Trenton in Mercer County, New Jersey — The American Northeast (Mid-Atlantic)
Ice, Brewing and Bottles
In the mid-19th century, freight began to be moved more by canal and rail, rather than along navigable rivers. Rafting of lumber on the Delaware waned as the forests upstream were denuded of wood, Riverfront structures were abandoned and demolished and beginning in the 1850s local potteries and metal-working companies came down to the riverbank to dump their industrial waste. This latter activity resulted in the shoreline shifting out into the river creating a strip of fresh-filled land on which buildings
In 1890, with refrigeration revolutionizing the foodstuffs industry nationwide, the newly incorporated Trenton Hygeian Ice Company set up an ice-making factory at the corner of Lamberton and Lalor Streets. On the nearby riverbank a large stone pier was built to receive shipments of coal. In the following year the Trenton Brewing Company incorporated and a brewery was added to the facilities. The prime mover in both businesses was the Kuser family. In the early 1890s ice was the main product and advertisements described “Hygeian Ice” as being “made from Artesian Well Water, Boiled and Distilled Ö. Contains no sewerage matter” and “The Purest and Best Sold in the City.” But within a few years the brewery was in the ascendant, producing award-winning beers such as “Gold Seal” and “Trenton Old Stock” and serving as the sole supplier of quality beer to the Waldorf Hotel in New York City.
Throughout the 1890s the plant expanded to accommodate the growing emphasis on brewing and bottling, culminating in the consolidation in 1899 of the Kuser brewing and bottling interests and several other
The Peoples Brewing Company prospered through the early 20th century and was the only area brewery to operate through the Prohibition era (1920-33), switching production at this time to “near-beer” in place of alcoholic fare. Once the Prohibition constraints were lifted, the plant was upgraded and increased production to 100,000 bottles of beer daily. Throughout this period, the ice making and refrigeration facilities continued at the corner of Lamberton and Lalor Streets, with the main brewery adjoining to the north; the bottling plant was located across Lamberton Street on the riverbank. In 1949, the factory changed hands and the new owners, the Metropolis Brewery Company, began manufacturing the malt liquor known as Champale and other lesser-known beers. Champale remained a popular brand into the 1970s, but subsequently fell out of favor, prompting successive sales of the brewery and a final closure in 1986.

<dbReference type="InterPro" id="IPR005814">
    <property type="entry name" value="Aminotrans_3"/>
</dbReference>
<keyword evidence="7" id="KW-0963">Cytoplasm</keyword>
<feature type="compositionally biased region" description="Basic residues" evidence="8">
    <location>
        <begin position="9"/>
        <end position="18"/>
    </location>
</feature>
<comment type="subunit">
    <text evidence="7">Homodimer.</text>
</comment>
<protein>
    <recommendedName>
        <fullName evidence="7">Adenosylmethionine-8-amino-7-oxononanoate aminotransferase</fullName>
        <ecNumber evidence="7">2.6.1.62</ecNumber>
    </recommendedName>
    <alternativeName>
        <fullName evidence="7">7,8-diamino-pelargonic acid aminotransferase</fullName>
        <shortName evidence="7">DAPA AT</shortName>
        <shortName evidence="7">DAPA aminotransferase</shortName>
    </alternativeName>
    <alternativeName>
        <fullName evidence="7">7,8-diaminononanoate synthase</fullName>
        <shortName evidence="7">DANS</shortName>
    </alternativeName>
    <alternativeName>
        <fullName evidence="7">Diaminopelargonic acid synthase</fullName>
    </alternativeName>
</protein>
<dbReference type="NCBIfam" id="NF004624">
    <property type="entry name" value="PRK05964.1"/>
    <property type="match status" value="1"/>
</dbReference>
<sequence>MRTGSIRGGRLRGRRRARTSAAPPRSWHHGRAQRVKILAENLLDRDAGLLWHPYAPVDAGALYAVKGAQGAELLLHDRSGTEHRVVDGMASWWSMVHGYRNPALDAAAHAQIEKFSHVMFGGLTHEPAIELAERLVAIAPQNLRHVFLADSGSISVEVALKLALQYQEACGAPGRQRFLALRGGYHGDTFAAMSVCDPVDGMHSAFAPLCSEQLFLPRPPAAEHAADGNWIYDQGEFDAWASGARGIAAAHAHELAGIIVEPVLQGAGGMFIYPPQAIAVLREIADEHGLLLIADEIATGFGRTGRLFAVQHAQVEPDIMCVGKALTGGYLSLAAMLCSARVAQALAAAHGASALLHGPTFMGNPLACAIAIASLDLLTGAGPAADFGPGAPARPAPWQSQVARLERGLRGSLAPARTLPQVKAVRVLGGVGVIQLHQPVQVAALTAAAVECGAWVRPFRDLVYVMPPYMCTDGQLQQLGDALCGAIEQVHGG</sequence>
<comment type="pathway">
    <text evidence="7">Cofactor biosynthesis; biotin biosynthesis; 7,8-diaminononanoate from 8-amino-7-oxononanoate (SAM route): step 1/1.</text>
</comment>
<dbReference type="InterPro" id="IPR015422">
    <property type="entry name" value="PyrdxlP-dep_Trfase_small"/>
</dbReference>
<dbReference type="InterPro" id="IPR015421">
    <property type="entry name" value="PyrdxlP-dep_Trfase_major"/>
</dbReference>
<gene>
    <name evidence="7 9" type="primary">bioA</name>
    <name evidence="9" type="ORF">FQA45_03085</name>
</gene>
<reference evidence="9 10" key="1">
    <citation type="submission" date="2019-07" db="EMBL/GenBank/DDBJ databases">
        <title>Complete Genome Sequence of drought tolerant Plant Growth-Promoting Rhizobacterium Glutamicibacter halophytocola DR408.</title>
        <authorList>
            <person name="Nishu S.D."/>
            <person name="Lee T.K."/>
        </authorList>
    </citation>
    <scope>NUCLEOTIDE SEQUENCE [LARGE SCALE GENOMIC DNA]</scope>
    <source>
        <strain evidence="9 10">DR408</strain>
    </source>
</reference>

The Delaware Inn
Known later as the Red Tavern, this facility was one of Lambertonís main attractions for raftsmen, stevedores, fishermen and local residents well into the 19th century. It was also used for civic functions and as a place where travelers could stay overnight. By 1840 the tavern had been converted into a residence and soon after came into the hands of the Lenoxes, a family that dominated
By 1890, the old port of Lamberton had largely vanished and the character of the river frontage was changing. The Lenox residence had by now reverted to its original commercial usage and become known as “The Delaware Inn.” The hotel was unable to sustain a steady business through the Depression and World War II. In 1942 the premises were acquired by the Champale Brewing Company and converted into offices, continuing in this capacity until the 1980s.
Erected 2004 by New Jersey Department of Transportation.
Location. 40° 11.879′ N, 74° 45.49′ W. Marker is in Trenton, New Jersey, in Mercer County. Marker can be reached from U.S. 29. Click for map. This marker is in South River Walk park which is built over top of Route 29. Marker is in this post office area: Trenton NJ 08611, United States of America.
Other nearby markers. At least 8 other markers are within walking distance of this marker. Pre-17th Century Trenton Timeline (a few steps from this marker); Europeans at the Falls of the Delaware (a few steps Quakers Lead the Settlement of West Jersey (a few steps from this marker); The West Jersey Proprietors Rule (a few steps from this marker); William Trent of Trentís Town (a few steps from this marker); Native American Artifacts – Clubs to Prehistory (a few steps from this marker); Who, What and Where were Sanhickans? (a few steps from this marker); Native Americans Exchange Furs for European Goods (a few steps from this marker). Click for a list of all markers in Trenton.
More about this marker. The marker is in the northern half of the park closest to the main entrance at Lalor Street. It is on the right as you approach the Trenton Timeline and Arches.
Categories. • Industry & Commerce •
Credits. This page originally submitted on , by Gary Nigh of Trenton, New Jersey. This page has been viewed 1,632 times since then and 18 times this year. Photos: 1, 2, 3, 4, 5, 6, 7, 8. submitted on , by Gary Nigh of Trenton, New Jersey. • J. J. Prats was the editor who published this page. This page was last revised on June 16, 2016.